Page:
Democrats Confident as Marathon Saturday Session Begins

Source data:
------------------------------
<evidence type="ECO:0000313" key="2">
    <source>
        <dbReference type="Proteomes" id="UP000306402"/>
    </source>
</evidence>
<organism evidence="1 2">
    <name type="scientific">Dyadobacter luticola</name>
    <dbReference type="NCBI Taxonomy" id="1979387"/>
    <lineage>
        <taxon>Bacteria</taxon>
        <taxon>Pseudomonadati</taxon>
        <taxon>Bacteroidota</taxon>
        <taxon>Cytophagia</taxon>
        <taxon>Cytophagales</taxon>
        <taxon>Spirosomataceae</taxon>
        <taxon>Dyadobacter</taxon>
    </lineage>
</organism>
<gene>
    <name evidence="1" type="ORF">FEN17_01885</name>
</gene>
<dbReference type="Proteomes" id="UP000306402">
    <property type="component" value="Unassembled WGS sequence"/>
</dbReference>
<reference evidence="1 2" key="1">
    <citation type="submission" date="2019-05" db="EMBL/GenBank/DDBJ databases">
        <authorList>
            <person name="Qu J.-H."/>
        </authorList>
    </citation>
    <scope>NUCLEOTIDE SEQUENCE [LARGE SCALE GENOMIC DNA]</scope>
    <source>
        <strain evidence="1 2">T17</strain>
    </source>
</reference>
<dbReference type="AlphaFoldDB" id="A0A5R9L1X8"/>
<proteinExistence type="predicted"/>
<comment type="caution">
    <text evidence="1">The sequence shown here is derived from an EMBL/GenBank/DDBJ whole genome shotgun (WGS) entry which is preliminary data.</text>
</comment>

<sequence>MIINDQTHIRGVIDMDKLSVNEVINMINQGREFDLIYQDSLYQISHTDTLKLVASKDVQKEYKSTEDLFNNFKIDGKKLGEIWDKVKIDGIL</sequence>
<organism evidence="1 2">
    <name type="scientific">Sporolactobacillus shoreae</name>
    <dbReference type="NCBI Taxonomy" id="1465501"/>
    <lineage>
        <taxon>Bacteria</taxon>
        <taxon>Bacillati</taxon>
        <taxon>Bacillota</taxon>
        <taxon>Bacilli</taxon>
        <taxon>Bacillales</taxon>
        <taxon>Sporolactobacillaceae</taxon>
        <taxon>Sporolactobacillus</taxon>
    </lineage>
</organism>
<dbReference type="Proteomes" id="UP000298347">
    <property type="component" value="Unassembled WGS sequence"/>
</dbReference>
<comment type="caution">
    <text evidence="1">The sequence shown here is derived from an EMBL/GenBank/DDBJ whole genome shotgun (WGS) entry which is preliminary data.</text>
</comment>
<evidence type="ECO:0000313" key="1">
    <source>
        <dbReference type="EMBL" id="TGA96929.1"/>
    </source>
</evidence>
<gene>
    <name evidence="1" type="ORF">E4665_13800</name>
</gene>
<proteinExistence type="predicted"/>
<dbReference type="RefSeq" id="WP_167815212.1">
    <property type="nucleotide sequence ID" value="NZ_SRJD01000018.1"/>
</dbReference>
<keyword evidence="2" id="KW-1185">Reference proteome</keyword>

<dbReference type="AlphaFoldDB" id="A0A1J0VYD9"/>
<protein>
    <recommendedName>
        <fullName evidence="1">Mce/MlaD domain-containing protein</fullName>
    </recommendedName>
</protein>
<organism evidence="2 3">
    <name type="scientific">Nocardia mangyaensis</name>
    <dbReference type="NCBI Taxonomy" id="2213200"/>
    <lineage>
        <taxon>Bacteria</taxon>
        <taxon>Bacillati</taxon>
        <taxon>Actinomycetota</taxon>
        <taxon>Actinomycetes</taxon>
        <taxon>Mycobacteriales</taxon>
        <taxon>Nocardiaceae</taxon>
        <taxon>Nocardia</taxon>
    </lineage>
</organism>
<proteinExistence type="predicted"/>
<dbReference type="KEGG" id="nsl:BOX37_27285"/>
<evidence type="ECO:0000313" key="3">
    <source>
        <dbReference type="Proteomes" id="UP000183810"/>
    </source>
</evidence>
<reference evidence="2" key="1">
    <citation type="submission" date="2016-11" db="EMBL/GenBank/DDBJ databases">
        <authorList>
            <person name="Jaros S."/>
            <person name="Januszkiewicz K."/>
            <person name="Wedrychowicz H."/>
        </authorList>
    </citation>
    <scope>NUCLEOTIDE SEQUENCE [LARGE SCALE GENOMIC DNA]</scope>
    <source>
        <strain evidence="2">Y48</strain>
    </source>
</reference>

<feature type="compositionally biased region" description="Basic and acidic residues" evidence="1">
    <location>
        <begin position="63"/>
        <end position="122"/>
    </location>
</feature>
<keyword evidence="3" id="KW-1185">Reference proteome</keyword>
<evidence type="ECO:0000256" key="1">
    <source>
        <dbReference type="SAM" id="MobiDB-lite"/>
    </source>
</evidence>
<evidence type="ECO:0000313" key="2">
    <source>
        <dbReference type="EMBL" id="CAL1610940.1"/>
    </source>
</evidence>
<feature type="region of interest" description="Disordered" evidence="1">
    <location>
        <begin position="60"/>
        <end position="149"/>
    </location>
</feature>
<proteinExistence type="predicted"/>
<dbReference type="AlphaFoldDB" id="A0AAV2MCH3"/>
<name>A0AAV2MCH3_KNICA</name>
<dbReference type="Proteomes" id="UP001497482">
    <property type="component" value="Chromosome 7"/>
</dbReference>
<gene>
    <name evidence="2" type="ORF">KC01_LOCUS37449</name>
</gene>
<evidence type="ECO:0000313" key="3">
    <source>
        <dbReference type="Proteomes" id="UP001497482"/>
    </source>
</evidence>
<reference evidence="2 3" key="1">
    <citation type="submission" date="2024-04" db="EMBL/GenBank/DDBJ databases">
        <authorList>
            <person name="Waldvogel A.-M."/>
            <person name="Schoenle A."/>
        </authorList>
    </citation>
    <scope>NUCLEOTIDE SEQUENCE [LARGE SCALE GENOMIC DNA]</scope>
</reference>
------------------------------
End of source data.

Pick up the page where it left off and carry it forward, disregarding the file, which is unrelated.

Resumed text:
The epic battle for health care reform gets its first big test on the Senate floor tonight, with Democratic leaders feeling confident, though not yet assured, of getting the 60 votes necessary to beat back a GOP-led filibuster.Senate Majority Leader Harry Reid (D-Nev.) has set a vote for 8 p.m. on whether to proceed to the debate on his $848 billion measure to overhaul the health care system.Republicans are attempting to persuade at least one Democrat to help them block debate on the bill, because their united force of 40 Members is insufficient to filibuster on its own. Sixty votes are needed to limit debate, or invoke cloture, on the motion to proceed to the measure, and Reid will need all 60 members of the Democratic Conference to succeed. If successful, a filibuster would prevent the measure from even being debated or amended on the floor.Though signs point to a positive outcome for Democrats this evening, two centrist Democrats Sens. Mary Landrieu (La.) and Blanche Lincoln (Ark.) have yet to declare how they will vote. Both have expressed concerns about the bill’s inclusion of a public insurance option from which states could opt out, and both are expected to announce how they will vote sometime Saturday.On Friday, another Democratic holdout, moderate Sen. Ben Nelson (Neb.), announced his intention to vote against the filibuster despite his misgivings on the public option, abortion language and other issues. He said he will work to amend the bill on the floor and may still opt to filibuster to end debate on the measure if the measure is not changed before final passage. Majority Whip Dick Durbin (D-Ill.) acknowledged the uncertainty of the vote on Friday but said Democratic leaders are hoping the chance to amend the bill will persuade wayward Democrats to at least allow the measure to come up for debate.“Sen. Harry Reid has done an enormously great job on this and has worked with Senators who were not certain they could join us in this debate. The bill reflects some changes that were made in that regard, but it isn’t over,— Durbin told reporters. “After this bill, I hope, is approved to go forward on the floor, there will be even more discussion. … [Senators will] raise issues that are important to them at home. We’re going to do our best to build a bill that is best for the nation and address some of their concerns.—To try to persuade Landrieu and Nelson to support the bill, for example, Reid included or omitted provisions important to their states, aides said. In Landrieu’s case, the bill will include increased Medicaid funding for states such as Louisiana that have been recovering from disasters. In Nelson’s case, aides have said, Reid declined to include a provision revoking the antitrust exemption for insurance companies. Nebraska is home to several insurance companies.But while Democratic leaders are stressing the opportunity to perfect the bill, Republicans are expected to try to put pressure the two holdouts by pointing out the potential impact on their states. On Friday, GOP Senators took to the floor to try to put some not-so-subtle pressure on Landrieu and Lincoln, who could face difficult re-election fights in 2010.In talking about the bill’s cuts to Medicare Advantage, Sen. Roger Wicker (R-Miss.) pointed out that estimates show an 81 percent reduction in Louisiana and a 40 percent reduction in Arkansas.Reid has avoided bringing up a House-passed health care reform measure because it includes several provisions opposed by both centrists and liberals in his caucus. The House bill contains abortion language opposed by Senate abortion-rights supporters and a public insurance option opposed by centrists.Though the Senate routinely takes House-passed measures and substitutes its own version over it, the vote today will be on whether to proceed to what Democratic Senators and aides have described as a “shell— bill a House-passed measure to extend a homebuyer tax credit for military servicemen and women. However, Reid has already received the consent of Republicans to offer his substitute health care bill in place of that measure. Republicans had threatened to force Senate clerks to read that 2,074-page substitute amendment aloud, which would have taken several days of the Senate’s time and lasted well into the week of Thanksgiving, but they abandoned that threat in exchange for two full days of debate on the motion to proceed to the bill, Republican aides said.Just as it was on Friday, debate Saturday will be split evenly between Democrats and Republicans with each party controlling alternate hours of the Senate floor starting at 9:45 a.m. According to the bipartisan agreement, Democrats start the first hour of debate at 10 a.m. At 6 p.m., the debate is expected to get more heated as the parties go back and forth between opposing Senators every half-hour or so until the vote at 8 p.m.Steven T. Dennis contributed to this report.